PSP 4 May – Khader Adnan writes in gratitude for the support he was given while on hunger-strike and calls for solidarity with the prisoners: In the name of Allah, Most Compassionate, Most Merciful … I am addressing you in my first letter following my release — praying it will not be the last — after Allah granted me freedom, pride and dignity. I was an “administrative detainee” in the jail of occupation for four months, out of which I have spent 66 days on hunger strike … I write today to thank all those who stood tall in support of my people, with our prisoners, with Hana al-Shalabi and with myself … Hundreds of defenders of freedom are on hunger strike inside the prisons, including the eight knights, Bilal Diab and Thaer Hlahalh, who are now on their 61st day of hunger strike, Hassan Safadi, Omar Abu Shalal, Mahmoud Sarsak, Mahmoud Sarsal, Mohammad Taj, Jaafar Azzedine (who was arrested solely for standing in solidarity with myself) and Ahmad haj Ali. Their lives now are in great danger. Qe are all responsible and we will all lose if we anything happen to them. Let us take immediate action to pressure the Occupation into releasing them immediately, or their children could never forgive us.
Palestinians go hungry to make their voices heard
KHARAS, West Bank (New York Times) 3 May — The newest heroes of the Palestinian cause are not burly young men hurling stones or wielding automatic weapons. They are gaunt adults, wrists in chains, starving themselves inside Israeli prisons. Each day since April 17, scores of Palestinian prisoners have joined a hunger strike that officials say now counts more than 1,500 participants. And on Thursday, the Palestinian Authority’s minister of detainees said that if Israel did not yield to their demands for improved prison conditions, the remaining 3,200 would soon join in … Prisoners play a crucial emotional and political role in Palestinian culture. Virtually every family has been touched by incarceration, experts say, and there is a visceral sense of allegiance to people viewed as suffering for the broader community’s rights. The prisoners are highly organized, and influential even on the outside.
In solitary confinement for 10 years, Palestinian prisoner sees family only once / Amira Hass
Haaretz 4 May — In February, Judge Yonatan Avraham denied Mahmoud Issa’s request for a visit from his 75-year-old mother, deeming such a visit a ‘great potential risk to state security.’ … The judge’s ruling was based on the Shin Bet security service’s opinion and secret material he was shown. However, attorneys, activists and Issa’s relatives question the reliability of the secret information used to justify his ongoing solitary confinement and that of others. They believe the use of solitary confinement is vindictive and comes from a desire to punish prisoners.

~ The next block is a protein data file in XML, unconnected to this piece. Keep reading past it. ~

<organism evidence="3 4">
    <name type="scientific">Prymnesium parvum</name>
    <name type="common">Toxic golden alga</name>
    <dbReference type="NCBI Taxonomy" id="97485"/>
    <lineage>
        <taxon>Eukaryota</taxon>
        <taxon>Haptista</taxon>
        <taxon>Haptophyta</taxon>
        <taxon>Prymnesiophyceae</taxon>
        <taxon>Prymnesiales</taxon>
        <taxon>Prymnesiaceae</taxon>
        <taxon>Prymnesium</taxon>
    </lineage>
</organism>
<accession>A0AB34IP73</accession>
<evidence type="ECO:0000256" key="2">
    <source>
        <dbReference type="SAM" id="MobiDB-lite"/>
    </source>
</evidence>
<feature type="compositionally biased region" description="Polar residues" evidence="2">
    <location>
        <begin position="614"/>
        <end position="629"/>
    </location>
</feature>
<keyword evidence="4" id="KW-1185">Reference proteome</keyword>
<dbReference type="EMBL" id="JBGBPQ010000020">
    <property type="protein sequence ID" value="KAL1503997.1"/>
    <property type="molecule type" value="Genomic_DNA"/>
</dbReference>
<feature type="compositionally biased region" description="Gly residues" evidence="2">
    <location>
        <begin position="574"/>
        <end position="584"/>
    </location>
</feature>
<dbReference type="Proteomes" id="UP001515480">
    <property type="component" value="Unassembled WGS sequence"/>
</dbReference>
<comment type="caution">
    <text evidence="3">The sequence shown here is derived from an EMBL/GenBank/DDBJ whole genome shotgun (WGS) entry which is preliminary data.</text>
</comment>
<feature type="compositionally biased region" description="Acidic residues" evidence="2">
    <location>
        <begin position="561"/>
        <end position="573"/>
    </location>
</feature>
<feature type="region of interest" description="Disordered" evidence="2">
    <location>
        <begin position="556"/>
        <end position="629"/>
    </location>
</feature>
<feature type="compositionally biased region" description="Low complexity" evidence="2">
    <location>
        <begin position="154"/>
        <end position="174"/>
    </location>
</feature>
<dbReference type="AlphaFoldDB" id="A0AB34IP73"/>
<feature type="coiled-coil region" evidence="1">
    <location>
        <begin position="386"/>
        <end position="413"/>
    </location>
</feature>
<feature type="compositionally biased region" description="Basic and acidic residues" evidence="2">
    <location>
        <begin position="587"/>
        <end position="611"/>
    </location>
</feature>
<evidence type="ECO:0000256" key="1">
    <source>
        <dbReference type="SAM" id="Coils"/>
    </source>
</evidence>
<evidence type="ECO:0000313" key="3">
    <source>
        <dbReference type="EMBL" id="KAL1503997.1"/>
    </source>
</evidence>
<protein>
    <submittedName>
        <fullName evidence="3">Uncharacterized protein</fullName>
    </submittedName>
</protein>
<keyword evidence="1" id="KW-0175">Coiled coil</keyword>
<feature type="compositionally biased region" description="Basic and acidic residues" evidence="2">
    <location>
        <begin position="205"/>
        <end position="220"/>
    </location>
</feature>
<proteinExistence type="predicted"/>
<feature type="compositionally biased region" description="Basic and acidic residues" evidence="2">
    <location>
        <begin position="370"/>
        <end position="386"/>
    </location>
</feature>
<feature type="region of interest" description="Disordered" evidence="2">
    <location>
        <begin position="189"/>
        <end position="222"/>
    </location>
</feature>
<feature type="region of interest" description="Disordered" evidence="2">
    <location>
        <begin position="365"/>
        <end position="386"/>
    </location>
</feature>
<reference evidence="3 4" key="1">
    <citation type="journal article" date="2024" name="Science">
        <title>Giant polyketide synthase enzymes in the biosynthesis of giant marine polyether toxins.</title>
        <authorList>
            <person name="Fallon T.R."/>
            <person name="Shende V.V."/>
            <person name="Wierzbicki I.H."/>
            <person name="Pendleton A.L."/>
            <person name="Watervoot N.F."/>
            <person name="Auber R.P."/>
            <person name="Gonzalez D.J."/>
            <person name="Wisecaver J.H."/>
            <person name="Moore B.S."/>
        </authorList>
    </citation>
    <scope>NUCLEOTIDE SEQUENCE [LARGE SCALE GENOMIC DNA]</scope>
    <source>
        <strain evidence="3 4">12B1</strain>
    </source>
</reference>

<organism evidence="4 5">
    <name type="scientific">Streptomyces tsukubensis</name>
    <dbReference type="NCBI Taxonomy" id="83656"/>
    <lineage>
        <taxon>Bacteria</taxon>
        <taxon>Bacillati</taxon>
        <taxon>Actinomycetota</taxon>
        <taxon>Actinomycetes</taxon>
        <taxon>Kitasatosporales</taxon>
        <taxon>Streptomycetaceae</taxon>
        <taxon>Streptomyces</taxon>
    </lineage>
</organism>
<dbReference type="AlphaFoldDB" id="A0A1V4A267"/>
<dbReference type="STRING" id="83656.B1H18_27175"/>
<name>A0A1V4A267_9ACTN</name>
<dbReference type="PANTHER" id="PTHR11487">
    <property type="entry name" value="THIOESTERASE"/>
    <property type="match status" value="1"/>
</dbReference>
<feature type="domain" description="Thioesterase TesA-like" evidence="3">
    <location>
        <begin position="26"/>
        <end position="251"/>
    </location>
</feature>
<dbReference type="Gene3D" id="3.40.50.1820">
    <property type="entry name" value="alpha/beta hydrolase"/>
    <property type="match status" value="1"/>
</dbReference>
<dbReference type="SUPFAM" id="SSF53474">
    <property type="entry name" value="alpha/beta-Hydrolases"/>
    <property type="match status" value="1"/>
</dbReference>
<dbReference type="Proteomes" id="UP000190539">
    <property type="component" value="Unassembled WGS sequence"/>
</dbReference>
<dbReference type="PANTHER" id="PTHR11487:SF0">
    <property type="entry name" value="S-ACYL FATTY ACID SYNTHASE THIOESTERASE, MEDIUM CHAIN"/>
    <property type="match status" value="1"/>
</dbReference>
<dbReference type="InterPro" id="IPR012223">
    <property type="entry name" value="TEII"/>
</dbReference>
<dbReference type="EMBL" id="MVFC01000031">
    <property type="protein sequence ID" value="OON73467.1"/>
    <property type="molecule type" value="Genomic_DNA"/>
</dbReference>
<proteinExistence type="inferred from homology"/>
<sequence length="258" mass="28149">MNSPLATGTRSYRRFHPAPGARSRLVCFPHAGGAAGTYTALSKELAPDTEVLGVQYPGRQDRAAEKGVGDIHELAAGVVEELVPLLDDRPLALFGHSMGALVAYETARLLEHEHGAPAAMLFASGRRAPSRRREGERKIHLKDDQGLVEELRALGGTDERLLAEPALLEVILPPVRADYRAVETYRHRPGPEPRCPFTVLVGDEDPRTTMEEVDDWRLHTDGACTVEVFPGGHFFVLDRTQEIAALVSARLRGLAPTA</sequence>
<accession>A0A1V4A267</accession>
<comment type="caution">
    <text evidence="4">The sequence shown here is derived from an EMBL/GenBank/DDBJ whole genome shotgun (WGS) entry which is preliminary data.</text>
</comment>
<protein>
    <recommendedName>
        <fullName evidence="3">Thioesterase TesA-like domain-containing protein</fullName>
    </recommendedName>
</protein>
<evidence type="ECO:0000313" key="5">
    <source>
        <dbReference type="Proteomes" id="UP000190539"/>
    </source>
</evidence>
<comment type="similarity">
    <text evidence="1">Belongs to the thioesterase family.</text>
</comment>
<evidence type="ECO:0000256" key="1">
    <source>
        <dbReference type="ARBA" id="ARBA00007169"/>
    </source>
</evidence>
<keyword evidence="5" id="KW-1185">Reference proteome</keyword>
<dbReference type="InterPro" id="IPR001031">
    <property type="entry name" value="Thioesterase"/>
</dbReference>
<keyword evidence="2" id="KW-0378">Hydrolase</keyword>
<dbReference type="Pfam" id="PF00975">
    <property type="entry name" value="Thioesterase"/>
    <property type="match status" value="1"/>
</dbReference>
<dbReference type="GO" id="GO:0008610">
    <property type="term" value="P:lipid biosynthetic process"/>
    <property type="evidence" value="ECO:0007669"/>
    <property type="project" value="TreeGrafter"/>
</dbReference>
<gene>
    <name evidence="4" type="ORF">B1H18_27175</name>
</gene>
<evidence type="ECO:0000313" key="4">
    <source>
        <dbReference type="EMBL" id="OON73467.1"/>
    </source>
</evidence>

Israel should reduce use of administrative detentions for Palestinians, top official says
Haaretz Diplomania blog 3 May – Barak Ravid — Public Security Minister Yitzhak Aharonovitch indicated that Israel should reduce its use of administrative detention against Palestinian suspects, a senior official said on Thursday, amid an ongoing wave of hunger strikes among Palestinian detainees. According to the official, Aharonovitch’s remarks were made during a special meeting he convened to discuss the hunger strikes on Tuesday, when he said “we have to make sure that we’re making suitable use [of administrative detention], according to need.”
Israel to pay NIS 1.2 million to Palestinian convict killed in prison riot
Haaretz 3 May — The Prison Service has agreed to pay NIS 1.2 million to the family of an Islamic Jihad member shot fatally by guards during a riot touched off by a controversial 2007 search at Ketziot security prison. However, the State Prosecution’s Office closed the case against the guards involved in the search, which ended with a dead prisoner, 15 injured prisoners, 15 injured guards and a burned section of the jail.
Four Palestinians arrested in West Bank
RAMALLAH (WAFA) 3 May — Israeli forces Thursday arrested four Palestinians from the West Bank cities of Jenin and Hebron, according to security sources. They said that Israeli Forces stormed several areas in the governorate of Jenin, raided several houses, tampered with their contents and arrested two people. In southern Hebron, forces arrested two Palestinian teenagers, 18 and 19, from the town of Yatta.